To Content the People
I desire / the learned and charitable critic to have so much faith in me / to think it was done of industry.
--Ben Jonson, lines 110-112 of the prefatory epistle to Volpone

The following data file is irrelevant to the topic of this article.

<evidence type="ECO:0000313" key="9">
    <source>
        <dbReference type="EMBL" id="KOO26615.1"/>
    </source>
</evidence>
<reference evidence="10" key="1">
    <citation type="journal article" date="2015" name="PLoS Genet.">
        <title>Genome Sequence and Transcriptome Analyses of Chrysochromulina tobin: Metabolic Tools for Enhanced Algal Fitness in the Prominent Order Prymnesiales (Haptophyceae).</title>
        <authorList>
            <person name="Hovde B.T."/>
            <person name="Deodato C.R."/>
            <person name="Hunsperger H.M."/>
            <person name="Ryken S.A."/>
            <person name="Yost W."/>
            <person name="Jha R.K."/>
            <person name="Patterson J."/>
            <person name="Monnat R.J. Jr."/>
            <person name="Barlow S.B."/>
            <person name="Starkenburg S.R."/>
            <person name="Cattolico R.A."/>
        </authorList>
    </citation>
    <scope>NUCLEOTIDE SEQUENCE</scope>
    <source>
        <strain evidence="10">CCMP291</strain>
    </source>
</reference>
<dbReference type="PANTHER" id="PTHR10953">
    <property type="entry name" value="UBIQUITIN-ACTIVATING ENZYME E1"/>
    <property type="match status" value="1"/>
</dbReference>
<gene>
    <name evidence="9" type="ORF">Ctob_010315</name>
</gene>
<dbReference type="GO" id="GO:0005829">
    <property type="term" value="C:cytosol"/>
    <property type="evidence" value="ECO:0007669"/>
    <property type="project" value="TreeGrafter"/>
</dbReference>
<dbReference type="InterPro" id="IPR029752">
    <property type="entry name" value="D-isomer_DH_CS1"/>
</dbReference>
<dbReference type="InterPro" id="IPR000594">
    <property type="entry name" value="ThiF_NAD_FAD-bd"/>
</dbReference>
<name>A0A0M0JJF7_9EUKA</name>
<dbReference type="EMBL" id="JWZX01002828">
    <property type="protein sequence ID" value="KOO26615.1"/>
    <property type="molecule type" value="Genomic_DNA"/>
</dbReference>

Ben Jonson’s play Volpone, or “Sly Fox,” was performed for the first time on stage in London in 1605. It marked a moment of both critical and popular success for Jonson that led into a decade of his greatest accomplishments as a playwright. The next Jonson play to be produced was Epicene, or “The Silent Woman,” in 1609; the two plays, interestingly juxtaposed in chronology, also share an oddly similar dramatic arc, at least up until their respective denouements. Essentially, both plays are driven by trickery (or, as Jonson’s Volpone terms it, by “gullage” (V.xi.12)) utilized for the sake of financial or sexual gain, though often just for amusement, as well. Yet in Volpone, the tricksters, though initially successful, are discovered and punished quite severely, while in the later Epicene, all deception pays off quite thoroughly and without any significant setbacks. Why, then, does Jonson choose to so unreservedly penalize one set of con artists while rewarding the other trio devoted to an analogous occupation? And why, still, when the means and ends of the two...
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